# All Eigenfunctions can be Represented by a Linear Superposition

1. Jun 22, 2014

### kq6up

1. The problem statement, all variables and given/known data

The time-independent wave function $\psi (x)$ can always be taken to be real (unlike $\Psi (x,t)$, which is necessarily complex). This doesn't mean that every solution to the time-independent Schödinger equation is real; what it says is that if you've got one that is not, it can always be expressed as a linear combination of solutions (with the same energy) that are. So you might as well stick to $\psi$'s that are real. Hint: If $\psi (x)$ satisfies Equation 2.5, for a given E, So too does its complex conjugate. and hence also the real linear combinations $(\psi +\psi^*)$ and $i(\psi - \psi^*)$.

2. Relevant equations

N/A

3. The attempt at a solution

Does not any two $\psi$'s of the same energy level form a subspace of the total general function $\Psi$ that covers all of that subspace? That is if you put a real coefficient in front of one, and an imaginary coefficient in front of the other, you have the ability to make a vector that touches *every* point of that subspace. This seems self evident to me, and I don't understand why there needs to any kind of formal proof that involves plugging this in to Schrödingers equation.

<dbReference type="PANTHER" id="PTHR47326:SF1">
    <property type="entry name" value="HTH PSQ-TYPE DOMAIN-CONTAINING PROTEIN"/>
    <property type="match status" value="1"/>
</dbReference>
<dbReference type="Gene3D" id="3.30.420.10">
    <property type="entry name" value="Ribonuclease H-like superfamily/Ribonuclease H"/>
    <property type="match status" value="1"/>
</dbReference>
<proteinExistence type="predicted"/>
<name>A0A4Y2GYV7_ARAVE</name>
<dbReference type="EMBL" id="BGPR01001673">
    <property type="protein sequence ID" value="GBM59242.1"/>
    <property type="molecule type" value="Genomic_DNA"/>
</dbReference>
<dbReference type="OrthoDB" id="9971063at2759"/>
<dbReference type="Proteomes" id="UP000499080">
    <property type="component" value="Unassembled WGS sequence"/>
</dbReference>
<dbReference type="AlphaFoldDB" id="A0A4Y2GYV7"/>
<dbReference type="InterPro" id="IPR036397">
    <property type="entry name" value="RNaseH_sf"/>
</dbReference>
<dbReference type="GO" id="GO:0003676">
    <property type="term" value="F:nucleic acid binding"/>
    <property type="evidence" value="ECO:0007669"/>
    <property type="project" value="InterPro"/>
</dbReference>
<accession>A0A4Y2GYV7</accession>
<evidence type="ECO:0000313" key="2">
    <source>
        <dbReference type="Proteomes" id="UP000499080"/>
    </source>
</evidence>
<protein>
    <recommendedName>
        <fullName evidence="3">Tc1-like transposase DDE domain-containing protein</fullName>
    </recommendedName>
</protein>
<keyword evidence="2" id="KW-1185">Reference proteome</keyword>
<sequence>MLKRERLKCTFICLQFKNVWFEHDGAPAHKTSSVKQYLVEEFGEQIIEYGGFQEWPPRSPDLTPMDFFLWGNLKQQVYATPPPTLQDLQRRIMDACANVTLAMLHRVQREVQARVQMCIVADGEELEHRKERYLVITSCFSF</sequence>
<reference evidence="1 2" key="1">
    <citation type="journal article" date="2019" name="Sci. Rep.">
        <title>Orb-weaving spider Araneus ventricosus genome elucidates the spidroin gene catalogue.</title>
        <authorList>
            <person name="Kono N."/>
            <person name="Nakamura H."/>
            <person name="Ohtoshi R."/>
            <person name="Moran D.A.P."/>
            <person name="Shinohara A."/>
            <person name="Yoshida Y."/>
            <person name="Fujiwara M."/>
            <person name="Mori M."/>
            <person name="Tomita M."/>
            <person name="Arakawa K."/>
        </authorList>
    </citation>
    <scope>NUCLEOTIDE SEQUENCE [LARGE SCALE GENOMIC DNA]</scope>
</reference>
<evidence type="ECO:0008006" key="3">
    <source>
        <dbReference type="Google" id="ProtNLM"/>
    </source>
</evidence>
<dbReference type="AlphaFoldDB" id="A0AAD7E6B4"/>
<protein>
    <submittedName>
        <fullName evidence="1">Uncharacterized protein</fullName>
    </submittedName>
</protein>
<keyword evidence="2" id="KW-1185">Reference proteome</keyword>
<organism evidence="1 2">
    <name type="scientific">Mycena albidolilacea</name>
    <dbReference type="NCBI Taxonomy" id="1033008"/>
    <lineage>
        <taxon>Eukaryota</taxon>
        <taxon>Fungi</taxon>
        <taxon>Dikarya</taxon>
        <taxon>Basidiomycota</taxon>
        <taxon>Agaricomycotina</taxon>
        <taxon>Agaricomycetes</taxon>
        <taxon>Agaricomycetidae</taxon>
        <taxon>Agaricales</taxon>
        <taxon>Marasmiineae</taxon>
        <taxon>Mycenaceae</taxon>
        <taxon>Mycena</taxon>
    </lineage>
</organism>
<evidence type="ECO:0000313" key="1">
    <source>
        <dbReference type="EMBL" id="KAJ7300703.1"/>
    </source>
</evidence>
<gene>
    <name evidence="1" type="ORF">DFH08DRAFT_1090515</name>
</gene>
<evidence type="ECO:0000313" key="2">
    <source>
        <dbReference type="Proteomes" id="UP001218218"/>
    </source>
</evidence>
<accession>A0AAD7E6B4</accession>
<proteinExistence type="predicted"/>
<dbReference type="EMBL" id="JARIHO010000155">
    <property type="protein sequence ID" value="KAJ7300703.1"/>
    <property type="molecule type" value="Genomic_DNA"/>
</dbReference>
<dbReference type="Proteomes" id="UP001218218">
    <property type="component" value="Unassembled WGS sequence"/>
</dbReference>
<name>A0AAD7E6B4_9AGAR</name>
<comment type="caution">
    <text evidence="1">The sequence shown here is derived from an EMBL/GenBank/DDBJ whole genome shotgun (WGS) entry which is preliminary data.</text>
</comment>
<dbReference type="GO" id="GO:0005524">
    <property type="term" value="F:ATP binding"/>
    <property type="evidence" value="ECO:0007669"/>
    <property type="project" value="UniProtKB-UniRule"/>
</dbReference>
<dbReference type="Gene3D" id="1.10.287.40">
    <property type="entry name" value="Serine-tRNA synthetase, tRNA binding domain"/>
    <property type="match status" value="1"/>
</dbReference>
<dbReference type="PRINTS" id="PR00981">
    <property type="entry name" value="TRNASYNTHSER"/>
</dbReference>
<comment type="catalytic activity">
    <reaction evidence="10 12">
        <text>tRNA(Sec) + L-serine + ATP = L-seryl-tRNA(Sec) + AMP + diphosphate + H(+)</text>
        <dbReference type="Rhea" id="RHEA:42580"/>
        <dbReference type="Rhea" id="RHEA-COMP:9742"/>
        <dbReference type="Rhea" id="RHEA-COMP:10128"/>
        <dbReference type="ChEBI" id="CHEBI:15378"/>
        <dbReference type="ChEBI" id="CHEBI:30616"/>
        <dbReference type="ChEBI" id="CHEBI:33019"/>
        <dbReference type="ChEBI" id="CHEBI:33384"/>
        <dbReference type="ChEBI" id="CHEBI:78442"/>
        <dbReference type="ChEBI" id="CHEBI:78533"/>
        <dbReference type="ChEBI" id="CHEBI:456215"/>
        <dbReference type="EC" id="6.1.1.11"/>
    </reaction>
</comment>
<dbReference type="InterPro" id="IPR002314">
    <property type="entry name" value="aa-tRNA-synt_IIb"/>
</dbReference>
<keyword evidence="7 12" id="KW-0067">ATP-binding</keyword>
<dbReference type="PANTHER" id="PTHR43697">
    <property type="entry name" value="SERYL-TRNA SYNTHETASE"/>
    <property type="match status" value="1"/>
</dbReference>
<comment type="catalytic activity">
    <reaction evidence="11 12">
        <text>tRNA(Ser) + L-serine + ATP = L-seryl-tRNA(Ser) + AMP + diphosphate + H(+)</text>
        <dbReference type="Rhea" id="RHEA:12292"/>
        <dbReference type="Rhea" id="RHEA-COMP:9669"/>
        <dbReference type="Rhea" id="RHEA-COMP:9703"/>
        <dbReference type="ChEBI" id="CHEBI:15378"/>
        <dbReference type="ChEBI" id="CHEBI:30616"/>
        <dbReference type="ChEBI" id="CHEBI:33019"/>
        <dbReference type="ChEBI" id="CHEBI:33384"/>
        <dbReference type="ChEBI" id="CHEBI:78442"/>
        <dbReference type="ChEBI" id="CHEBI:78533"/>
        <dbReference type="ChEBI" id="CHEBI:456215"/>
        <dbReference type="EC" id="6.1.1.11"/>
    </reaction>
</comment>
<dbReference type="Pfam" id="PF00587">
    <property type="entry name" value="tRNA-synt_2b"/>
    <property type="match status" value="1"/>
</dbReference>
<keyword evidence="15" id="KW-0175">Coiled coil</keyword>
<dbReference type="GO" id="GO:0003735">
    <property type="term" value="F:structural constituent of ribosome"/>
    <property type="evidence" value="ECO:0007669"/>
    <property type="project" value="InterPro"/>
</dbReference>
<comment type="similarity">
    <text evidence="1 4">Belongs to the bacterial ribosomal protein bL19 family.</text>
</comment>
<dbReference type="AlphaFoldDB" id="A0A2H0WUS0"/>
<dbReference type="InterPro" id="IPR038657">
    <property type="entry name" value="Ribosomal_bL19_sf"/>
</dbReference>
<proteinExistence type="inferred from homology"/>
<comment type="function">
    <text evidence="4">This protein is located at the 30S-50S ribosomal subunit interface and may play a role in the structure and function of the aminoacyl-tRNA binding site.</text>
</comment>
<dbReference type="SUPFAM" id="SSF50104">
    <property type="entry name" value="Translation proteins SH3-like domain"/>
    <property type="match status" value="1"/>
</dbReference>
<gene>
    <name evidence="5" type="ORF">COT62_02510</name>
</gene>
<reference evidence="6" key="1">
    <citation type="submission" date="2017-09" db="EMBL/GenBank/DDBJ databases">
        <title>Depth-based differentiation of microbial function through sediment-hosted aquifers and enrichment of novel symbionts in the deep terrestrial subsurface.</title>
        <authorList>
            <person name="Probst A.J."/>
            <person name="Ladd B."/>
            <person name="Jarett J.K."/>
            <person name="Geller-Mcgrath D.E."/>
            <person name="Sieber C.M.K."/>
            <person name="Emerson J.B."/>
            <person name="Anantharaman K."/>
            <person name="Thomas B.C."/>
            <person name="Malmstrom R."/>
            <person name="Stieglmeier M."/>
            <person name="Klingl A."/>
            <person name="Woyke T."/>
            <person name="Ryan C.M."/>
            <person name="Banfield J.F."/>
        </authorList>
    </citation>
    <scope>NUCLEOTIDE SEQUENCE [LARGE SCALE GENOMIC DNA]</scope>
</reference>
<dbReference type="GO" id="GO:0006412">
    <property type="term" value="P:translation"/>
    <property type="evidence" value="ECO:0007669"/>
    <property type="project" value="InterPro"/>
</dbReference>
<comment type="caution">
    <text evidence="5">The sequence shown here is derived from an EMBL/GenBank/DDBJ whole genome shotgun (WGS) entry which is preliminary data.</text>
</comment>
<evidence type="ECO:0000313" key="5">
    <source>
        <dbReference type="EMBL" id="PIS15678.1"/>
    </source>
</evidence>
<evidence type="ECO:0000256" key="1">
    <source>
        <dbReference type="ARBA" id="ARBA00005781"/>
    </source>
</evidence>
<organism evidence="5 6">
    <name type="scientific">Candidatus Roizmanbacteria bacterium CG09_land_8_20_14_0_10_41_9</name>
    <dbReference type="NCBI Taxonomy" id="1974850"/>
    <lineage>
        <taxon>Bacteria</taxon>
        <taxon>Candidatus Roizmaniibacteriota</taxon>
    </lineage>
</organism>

Agreed, or am I missing something?

Chris

2. Jun 22, 2014

### Simon Bridge

... well isn;t that most of what you have to prove?

Note: the wavefunctions cannot be just any old functions, they have to be solutons to the schrodinger equation - so what is true for any old functions may not be true for psi's.

You have been thinking about this problem backwards - of course if you start by defining the eigenfunctons as a subspace of the overall function then the answer is self evident - to do a proof you cannot assume that.
You have to start from the definition of the eigenfunctions and of the general function, and demonstrate that they have this relationship.